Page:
Innovation: The Mother of Invention

Innovation

Looks are deceiving.

When you’ve been in the hobby for a while, ennui can set it. It’s easy to become jaded and cynical about designer games. It seems like everything is a slight variation on something else. Heaven forbid you should ever be actually surprised by anything. So imagine how shocked I was to discover that there was a game that came largely out of left field to become what is perhaps my very favorite card game. Innovation is many things, but above all, it is blessedly surprising. That’s a quality that almost no game can claim, aside from the estimable Cosmic Encounter.

Actually, Innovation seems to share a lot of DNA with that Eon classic, especially since it makes extensive use of variable powers and chaotic tactics. Each player is in charge of a civilization. The cards are divided into 10 different piles, each one representing an age of history. These range from Prehistory (level 1) to Information (level 10). Each card has the name of a famous invention or powerful idea, including an effect that that innovation has on the other players. Each card also has a set of three icons on it, which dictate which players get to take the effects of the card. As players accumulate different cards, they will be able to “splay” their stacks and reveal more icons, making their civilization more and more powerful, and making it easier to benefit from the effects of various innovations. Many effects allow players to score a card, setting it aside and using it to build achievements. Most games end when one player gains a set number of achievements, but as the game goes on, other victory conditions reveal themselves and everything becomes much more unstable.

Innovation cards

Looks simple, right?

The first time through Innovation, most player will notice that the game can really go off the rails. There are 105 different cards, and each one does something unique. They often interact in wildly unpredictable ways, depending who where you are in the game, who has what icons exposed, and how many players are involved. The game can be completely different each turn, and the only way to navigate the chaos is familiarity with some key tactics and with the cards in the game. That takes a lot of plays, and it’s something that will just not appeal to all gamers. I’ve heard some people complain that the game almost plays itself, since its impossible to predict what benefit you will get from what cards. You may go the entire game without the ability to score something, for example.

While I’ll grant that the unpredictability can sometimes leave players high and dry, it does improve with more plays. Whether you ever want to get that far I don’t know. Innovation is rather uncompromising as a design. It is what it is, and that to the fullest degree. There is some strange terminology to learn, like “dogma action,” “tuck,” and the afore-mentioned “splay.” You just need to walk in on the game’s terms, and go from there. If you really don’t like your first couple games, it probably isn’t for you. It demands some commitment, and many just won’t feel like doing that.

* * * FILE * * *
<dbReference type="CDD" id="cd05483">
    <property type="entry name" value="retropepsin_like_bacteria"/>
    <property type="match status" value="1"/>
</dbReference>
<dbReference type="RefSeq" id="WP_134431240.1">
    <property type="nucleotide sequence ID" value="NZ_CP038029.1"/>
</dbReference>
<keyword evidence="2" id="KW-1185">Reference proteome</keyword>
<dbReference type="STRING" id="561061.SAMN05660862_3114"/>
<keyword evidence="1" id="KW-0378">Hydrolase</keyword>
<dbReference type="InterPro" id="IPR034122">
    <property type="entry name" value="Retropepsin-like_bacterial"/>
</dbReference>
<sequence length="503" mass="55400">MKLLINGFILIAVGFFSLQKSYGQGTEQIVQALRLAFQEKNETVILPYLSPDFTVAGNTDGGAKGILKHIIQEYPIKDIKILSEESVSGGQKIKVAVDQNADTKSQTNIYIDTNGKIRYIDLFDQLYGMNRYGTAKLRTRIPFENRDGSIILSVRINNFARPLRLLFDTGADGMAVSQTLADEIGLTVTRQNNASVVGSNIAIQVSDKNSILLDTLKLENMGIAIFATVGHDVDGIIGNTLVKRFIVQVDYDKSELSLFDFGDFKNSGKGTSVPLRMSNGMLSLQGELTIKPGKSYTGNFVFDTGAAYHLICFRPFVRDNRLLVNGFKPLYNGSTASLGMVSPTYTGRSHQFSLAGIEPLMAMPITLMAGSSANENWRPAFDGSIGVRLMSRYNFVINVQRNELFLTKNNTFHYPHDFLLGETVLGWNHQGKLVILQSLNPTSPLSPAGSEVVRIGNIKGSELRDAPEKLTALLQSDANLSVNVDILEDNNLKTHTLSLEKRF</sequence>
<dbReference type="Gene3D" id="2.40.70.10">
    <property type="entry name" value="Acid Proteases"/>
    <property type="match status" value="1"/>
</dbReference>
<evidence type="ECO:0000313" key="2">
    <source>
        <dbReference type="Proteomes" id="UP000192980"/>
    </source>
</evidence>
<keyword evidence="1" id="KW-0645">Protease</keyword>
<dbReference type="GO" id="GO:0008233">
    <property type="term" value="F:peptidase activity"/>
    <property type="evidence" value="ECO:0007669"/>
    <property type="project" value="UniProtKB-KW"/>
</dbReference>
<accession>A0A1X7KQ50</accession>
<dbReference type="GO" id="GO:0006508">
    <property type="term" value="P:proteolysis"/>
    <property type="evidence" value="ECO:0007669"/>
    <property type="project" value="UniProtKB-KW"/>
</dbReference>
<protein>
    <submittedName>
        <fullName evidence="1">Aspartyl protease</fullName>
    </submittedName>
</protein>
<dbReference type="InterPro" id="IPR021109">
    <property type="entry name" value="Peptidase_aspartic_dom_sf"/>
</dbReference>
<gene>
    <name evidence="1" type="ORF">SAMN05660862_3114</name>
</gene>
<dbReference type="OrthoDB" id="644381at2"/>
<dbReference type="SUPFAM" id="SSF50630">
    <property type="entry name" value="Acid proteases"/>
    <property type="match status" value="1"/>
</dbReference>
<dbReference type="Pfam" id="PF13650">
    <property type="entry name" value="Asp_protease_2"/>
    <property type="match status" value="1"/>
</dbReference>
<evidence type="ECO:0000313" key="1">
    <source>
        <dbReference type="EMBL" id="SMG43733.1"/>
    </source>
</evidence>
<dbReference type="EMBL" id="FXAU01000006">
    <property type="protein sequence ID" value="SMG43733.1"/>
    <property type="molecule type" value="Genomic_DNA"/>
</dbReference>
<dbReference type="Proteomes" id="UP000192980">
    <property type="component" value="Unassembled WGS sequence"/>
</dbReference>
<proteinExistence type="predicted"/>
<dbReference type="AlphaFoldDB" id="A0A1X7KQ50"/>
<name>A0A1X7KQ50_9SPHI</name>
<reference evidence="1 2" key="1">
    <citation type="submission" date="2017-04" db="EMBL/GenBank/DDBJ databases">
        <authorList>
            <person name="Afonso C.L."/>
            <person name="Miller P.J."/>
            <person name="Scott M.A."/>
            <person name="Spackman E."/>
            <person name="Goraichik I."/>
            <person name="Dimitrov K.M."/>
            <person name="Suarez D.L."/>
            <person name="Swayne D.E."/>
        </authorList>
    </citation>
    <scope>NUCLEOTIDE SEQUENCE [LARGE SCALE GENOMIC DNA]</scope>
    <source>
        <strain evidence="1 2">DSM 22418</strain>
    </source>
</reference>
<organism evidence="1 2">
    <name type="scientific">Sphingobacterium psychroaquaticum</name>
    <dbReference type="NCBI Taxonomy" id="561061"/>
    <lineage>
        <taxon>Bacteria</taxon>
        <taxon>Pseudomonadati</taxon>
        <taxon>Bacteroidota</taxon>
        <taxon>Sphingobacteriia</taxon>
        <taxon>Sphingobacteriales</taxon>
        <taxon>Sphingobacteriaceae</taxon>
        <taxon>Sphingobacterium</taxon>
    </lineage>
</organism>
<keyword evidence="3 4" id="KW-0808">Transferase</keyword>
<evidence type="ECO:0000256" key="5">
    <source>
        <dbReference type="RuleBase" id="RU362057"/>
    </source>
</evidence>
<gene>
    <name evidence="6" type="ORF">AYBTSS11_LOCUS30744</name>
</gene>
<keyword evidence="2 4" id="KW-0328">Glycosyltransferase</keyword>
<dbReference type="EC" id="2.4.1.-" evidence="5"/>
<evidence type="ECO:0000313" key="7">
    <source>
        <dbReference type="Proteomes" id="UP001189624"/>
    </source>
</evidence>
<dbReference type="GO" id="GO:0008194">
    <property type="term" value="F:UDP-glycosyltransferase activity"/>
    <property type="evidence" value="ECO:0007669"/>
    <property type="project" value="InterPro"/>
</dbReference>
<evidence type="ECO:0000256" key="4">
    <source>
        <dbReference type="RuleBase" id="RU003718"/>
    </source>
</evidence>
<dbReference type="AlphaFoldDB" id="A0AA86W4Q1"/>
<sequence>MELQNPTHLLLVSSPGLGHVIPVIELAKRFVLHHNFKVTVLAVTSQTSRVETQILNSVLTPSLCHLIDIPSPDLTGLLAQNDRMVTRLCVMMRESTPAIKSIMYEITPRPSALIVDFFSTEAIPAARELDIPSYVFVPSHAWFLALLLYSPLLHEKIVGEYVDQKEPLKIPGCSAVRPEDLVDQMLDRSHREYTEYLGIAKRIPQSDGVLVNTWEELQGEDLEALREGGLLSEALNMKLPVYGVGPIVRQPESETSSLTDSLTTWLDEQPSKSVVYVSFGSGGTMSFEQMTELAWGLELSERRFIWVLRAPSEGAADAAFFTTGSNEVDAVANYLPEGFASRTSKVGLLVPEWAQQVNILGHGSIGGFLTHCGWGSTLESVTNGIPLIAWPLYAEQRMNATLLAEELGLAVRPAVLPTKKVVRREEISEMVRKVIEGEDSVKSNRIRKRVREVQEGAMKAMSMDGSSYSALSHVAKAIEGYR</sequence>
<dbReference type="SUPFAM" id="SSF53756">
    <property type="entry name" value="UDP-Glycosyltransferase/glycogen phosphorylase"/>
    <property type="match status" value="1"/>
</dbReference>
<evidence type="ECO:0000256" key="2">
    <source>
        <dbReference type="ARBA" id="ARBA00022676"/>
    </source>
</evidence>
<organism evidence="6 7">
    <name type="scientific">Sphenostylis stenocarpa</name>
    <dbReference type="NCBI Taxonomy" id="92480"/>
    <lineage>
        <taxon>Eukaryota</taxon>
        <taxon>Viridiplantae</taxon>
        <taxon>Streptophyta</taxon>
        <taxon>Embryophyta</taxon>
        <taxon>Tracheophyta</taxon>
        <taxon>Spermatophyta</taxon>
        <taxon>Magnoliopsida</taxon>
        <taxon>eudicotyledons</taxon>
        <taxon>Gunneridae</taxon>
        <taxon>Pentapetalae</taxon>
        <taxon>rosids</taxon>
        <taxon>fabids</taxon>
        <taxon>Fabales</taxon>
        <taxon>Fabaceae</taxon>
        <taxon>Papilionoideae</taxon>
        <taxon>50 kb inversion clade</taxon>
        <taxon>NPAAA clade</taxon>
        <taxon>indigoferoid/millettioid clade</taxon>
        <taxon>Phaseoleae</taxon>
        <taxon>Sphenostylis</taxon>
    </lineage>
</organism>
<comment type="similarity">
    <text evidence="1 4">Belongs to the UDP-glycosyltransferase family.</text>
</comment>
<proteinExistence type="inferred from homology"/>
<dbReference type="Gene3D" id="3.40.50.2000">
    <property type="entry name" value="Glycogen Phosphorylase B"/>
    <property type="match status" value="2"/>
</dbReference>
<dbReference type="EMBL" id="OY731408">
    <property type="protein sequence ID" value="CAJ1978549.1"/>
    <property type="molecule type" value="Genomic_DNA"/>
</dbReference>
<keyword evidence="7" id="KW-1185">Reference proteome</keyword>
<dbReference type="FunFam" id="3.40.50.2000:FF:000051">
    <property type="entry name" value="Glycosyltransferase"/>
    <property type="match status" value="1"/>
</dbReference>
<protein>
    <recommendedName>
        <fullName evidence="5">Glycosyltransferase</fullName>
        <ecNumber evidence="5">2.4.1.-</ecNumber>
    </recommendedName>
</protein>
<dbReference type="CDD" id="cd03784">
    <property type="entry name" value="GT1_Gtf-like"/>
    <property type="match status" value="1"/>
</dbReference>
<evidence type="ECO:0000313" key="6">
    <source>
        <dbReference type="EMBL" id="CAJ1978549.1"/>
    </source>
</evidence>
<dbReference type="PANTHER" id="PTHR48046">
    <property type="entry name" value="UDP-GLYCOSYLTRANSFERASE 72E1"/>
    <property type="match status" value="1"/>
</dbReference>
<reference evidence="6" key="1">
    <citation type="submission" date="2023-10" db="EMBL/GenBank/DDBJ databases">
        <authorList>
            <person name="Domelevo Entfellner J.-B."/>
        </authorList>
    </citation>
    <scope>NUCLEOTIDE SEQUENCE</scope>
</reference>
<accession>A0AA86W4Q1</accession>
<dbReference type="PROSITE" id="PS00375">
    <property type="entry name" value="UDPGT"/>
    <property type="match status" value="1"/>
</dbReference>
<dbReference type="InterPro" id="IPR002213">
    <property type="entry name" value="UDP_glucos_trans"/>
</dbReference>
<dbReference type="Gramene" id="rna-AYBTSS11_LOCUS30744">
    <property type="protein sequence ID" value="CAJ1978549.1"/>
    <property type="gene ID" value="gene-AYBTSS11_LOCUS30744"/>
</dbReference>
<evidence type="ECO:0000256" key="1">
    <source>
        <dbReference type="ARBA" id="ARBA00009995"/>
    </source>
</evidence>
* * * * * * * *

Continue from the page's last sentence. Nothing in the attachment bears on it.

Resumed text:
But that uncompromising feel is what I like about the game. The card effects are all very strong, almost to the point of being defiant. The game installs very few balancing mechanics to keep someone from running away with the win. Players will be capable of devastating moves against opponents. The theme is there in a broad sense, but many of the individual cards are very abstracted. Even the graphic design is homely and utilitarian. One has to wonder who the game was actually created for, aside from the designer. But the proof is in the pudding. All of those qualities are endearing to me. I like that the game is so completely…there. It pulls no punches, and makes no concessions. You just need to play it to understand.

The best news is that Innovation is surprisingly inexpensive. For $25 retail, you get a very full game, one that will still yield secrets and surprises after 50 plays. Very few games reach that rarified air. It’s true that it looks more like a prototype than a published title, but don’t let the graphics fool you. If I were to make a list of the best games of 2010, Innovation would be right at the top. Not only that, but it has now found a place on my top 10 games of all time. It won’t be for everybody, but the people that it’s for will love it.

I should point out that the pictures are from Board Game Geek.

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2 thoughts on “Innovation: The Mother of Invention

  1. I feel completely the same way about Innovation. The Graphic designer in me wants to wring it’s neck for so many BAD design decisions, but you can’t argue with it’s ability to give you the feeling of playing a unique complex game after so many plays with such an elegantly brief set of rules.

  2. Yeah, the game is ugly as homemade soap, but that just adds to its weird personality.

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